Down here at the vaults the theme for our current exhibition is Antique and Contemporary Tea Sets. In the cabinets at the entrance to the vaults you will find on display tea and coffee items ranging from the old and highly decorative to the sleek and modern.
There is no denying that, here in the UK, we love our tea andit is something the rest of the world sees as a very British habit.
In times of celebration or sadness and just about every social situation there will always be an offer of tea. From childhood through to our golden years, everyone loves a nice cup of tea.
But as much as we love our tea here in Britain we have, in fact, been beaten in the amount consumed per person by Ireland and, more surprisingly, Turkey. In South America they consume the fewest cups per person, with Mexico at the bottom of the world table.
The first tea in Britain came to these shores in the late 1600’s and by 1700 over 500 coffee houses were now selling it. In the early 1700’s we were consuming nearly 70,000 lbs of tea and by the 1780’s that figure went up to 5m lbs yearly.
Initially, it was so expensive that only the very wealthy could afford it, however when Catherine of Braganza of Portugal arrived to marry Prince Charles II clutching her beloved tea the trend of tea drinking soon began to catch on.
Soon, the fashion for drinking tea was so widespread that the taverns began to suffer as the poor were beginning to prefer a good cuppa to a gin or ale.
In the early days of its popularity, tea was more likely to be drunk at home than consumed in the coffee houses and gin palaces. As a result of that, the ceramic designers and silversmiths began creating paraphernalia and accoutrements especially for this new found market.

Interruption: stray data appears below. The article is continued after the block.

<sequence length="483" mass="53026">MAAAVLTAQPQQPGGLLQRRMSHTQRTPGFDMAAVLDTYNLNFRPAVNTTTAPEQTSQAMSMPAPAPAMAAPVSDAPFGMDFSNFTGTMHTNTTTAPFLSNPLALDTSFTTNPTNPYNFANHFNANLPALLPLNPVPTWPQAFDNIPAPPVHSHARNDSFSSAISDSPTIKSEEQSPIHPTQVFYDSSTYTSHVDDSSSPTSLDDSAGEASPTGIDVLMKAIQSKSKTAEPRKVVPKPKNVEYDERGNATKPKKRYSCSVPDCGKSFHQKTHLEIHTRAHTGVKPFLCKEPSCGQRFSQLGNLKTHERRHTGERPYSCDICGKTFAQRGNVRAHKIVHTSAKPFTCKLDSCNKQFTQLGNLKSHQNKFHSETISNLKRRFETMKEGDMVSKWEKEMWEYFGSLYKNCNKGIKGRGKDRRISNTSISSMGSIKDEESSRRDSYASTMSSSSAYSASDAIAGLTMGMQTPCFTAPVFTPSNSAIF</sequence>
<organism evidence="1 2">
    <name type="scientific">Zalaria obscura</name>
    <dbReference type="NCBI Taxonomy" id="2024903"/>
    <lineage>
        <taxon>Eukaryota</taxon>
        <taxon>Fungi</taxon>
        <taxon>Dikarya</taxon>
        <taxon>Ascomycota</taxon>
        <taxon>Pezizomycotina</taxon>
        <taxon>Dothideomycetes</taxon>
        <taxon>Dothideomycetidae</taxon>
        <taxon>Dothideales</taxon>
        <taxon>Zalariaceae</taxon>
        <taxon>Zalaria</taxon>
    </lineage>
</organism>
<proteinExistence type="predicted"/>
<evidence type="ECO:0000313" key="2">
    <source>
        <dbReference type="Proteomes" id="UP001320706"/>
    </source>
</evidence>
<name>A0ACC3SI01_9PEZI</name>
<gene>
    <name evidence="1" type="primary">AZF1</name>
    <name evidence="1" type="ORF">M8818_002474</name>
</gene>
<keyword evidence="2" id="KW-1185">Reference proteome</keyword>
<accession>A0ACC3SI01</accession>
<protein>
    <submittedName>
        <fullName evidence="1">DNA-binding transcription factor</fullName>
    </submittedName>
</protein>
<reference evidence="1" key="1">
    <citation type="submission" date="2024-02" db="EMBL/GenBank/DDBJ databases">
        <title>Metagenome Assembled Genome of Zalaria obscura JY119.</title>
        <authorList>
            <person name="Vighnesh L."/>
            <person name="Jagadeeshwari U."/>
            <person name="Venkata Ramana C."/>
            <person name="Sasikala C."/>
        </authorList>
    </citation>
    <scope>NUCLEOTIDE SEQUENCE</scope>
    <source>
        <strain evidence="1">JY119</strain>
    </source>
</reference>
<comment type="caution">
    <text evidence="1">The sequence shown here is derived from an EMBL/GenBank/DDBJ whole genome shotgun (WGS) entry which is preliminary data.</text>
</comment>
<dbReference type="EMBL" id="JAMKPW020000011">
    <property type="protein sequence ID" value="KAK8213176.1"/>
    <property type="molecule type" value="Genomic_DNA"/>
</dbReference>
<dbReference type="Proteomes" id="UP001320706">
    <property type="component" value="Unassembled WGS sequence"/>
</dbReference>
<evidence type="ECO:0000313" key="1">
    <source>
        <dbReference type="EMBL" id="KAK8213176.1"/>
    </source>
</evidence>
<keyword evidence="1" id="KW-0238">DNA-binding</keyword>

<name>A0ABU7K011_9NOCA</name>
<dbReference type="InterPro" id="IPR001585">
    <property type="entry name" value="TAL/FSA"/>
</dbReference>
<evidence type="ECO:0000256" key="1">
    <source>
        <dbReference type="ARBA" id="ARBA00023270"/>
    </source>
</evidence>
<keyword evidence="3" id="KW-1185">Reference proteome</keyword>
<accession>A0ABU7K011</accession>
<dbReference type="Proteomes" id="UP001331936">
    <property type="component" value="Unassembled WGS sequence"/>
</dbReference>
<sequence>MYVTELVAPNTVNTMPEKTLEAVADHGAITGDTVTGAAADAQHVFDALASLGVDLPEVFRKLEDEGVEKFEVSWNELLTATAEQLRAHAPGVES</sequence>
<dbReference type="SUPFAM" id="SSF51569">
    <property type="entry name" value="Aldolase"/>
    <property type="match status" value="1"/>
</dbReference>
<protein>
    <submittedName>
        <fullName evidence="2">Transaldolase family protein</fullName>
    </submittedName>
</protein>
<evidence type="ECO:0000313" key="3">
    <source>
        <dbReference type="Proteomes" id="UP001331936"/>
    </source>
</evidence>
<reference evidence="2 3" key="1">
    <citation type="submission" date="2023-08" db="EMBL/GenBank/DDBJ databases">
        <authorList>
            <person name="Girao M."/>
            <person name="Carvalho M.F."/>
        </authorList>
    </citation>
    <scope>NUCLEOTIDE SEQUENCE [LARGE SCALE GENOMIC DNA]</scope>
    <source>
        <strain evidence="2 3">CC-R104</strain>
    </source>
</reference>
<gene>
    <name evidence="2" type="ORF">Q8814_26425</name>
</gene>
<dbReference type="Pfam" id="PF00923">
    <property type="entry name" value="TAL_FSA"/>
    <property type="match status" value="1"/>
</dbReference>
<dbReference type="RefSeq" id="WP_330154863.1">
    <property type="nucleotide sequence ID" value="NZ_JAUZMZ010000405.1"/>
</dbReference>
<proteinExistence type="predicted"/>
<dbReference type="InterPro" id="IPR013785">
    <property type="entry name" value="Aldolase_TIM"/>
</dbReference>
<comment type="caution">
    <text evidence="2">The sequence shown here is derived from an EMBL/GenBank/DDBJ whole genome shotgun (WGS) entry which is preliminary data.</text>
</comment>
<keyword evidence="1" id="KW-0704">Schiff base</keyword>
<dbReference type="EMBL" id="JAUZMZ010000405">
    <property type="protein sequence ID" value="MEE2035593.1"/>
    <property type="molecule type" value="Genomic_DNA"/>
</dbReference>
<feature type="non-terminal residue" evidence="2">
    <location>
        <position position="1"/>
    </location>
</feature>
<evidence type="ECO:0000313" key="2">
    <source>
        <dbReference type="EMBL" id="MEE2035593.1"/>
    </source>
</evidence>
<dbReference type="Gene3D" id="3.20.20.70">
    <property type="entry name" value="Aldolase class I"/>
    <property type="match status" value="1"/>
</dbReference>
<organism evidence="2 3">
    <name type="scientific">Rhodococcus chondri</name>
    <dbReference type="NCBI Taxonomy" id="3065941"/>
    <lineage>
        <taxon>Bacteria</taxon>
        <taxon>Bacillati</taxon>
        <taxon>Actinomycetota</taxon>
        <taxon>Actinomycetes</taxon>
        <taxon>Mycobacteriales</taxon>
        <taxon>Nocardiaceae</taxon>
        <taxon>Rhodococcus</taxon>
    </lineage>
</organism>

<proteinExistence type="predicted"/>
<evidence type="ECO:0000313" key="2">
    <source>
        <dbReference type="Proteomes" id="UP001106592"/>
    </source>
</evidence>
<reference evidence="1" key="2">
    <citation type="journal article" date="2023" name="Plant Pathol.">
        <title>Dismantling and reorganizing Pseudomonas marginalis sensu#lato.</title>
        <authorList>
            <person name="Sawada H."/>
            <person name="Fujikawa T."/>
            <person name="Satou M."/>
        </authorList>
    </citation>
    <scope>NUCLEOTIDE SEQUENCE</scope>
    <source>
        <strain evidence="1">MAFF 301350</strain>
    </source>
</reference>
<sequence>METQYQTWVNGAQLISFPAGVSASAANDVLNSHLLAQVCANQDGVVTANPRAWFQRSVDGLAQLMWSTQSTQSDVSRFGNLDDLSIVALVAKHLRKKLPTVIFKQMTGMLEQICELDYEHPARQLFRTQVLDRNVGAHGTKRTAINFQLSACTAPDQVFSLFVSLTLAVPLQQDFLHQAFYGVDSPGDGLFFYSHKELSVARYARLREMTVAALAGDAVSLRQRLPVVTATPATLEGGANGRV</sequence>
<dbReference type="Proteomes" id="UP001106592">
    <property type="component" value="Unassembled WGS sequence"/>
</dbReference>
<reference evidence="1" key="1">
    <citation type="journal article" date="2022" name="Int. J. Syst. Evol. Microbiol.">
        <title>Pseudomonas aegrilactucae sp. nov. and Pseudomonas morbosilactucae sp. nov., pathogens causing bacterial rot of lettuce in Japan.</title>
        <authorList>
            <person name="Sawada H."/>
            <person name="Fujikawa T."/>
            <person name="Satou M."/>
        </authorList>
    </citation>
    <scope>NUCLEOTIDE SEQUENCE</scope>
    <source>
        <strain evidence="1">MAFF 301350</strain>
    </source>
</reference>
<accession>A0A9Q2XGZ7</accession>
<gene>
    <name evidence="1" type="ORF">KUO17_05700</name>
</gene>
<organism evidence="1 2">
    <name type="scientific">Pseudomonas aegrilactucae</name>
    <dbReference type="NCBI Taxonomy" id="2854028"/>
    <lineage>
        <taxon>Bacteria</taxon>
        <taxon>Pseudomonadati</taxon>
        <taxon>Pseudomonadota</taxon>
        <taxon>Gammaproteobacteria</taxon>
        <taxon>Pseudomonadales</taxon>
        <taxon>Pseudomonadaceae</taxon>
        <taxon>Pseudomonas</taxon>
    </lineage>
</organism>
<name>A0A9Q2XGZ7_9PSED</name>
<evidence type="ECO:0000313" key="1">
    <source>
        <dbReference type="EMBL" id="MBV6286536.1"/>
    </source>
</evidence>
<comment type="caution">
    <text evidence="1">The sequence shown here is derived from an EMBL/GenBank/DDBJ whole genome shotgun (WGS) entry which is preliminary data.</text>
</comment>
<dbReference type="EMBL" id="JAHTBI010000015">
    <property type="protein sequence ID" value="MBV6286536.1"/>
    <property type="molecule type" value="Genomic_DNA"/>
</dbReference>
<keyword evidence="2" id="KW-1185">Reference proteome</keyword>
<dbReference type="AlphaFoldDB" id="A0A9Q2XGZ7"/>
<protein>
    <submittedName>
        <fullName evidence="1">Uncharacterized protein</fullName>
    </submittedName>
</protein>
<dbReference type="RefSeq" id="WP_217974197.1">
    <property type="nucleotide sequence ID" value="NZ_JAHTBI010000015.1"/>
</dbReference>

A well heeled home would always have fine china and an impressive tea set.The whole ceremony could be enhanced by having a stunning silver service with which to wow your guests.
You won’t find a costume drama on television where the gentry don’t serve up the tea with a fine silver teapot and present the requisite sandwiches and treats on a fine array of silver plates, dishes and baskets. Presentation was everything and a key way to show off your status and excellent taste.
There were and still are many of advantages to using a silver teapot. Firstly, it is a robust material and although it might dent when dropped it certainly won’t smash into a million pieces! Silver retains heat more than most materials and as a result your pot of tea should remain hotter longer.
Owing to the thinness of the spout on a silver pot, serving the tea is less messy as it won’t drip when pouring. Also, a silver teapot is an investment piece and therefore its value over time should only increase and you can enjoy using it while it does so. What’s not to like?
Add that to the simple enjoyment of making an everyday event into a special occasion and you can see why the popularity of these little pots has never really waned.
Obviously, trend wise, tastes change and styles alter to suit so throughout time the evolution of the tea service reflects those moods.
So, whether you prefer the sleek modern lines of the Art Deco movement or the highly decorated and embellished stylings favoured by the Victorians, somewhere out there is a teapot or tea service just for you.
And, should you find yourself the proud owner of a lovely silver teapot, use it with pride and please don’t hide it away somewhere. To maintain its beauty simply wash with soapy water after use, dry thoroughly and give it a good buff. Occasionally, apply some polish, sparingly, and use a soft cloth to shine it up. It will sparkle like new. Like so many of the finer things in life, a silver tea set will only look better with age as the patina gets richer. So, use it, enjoy it, and give it the life it deserves.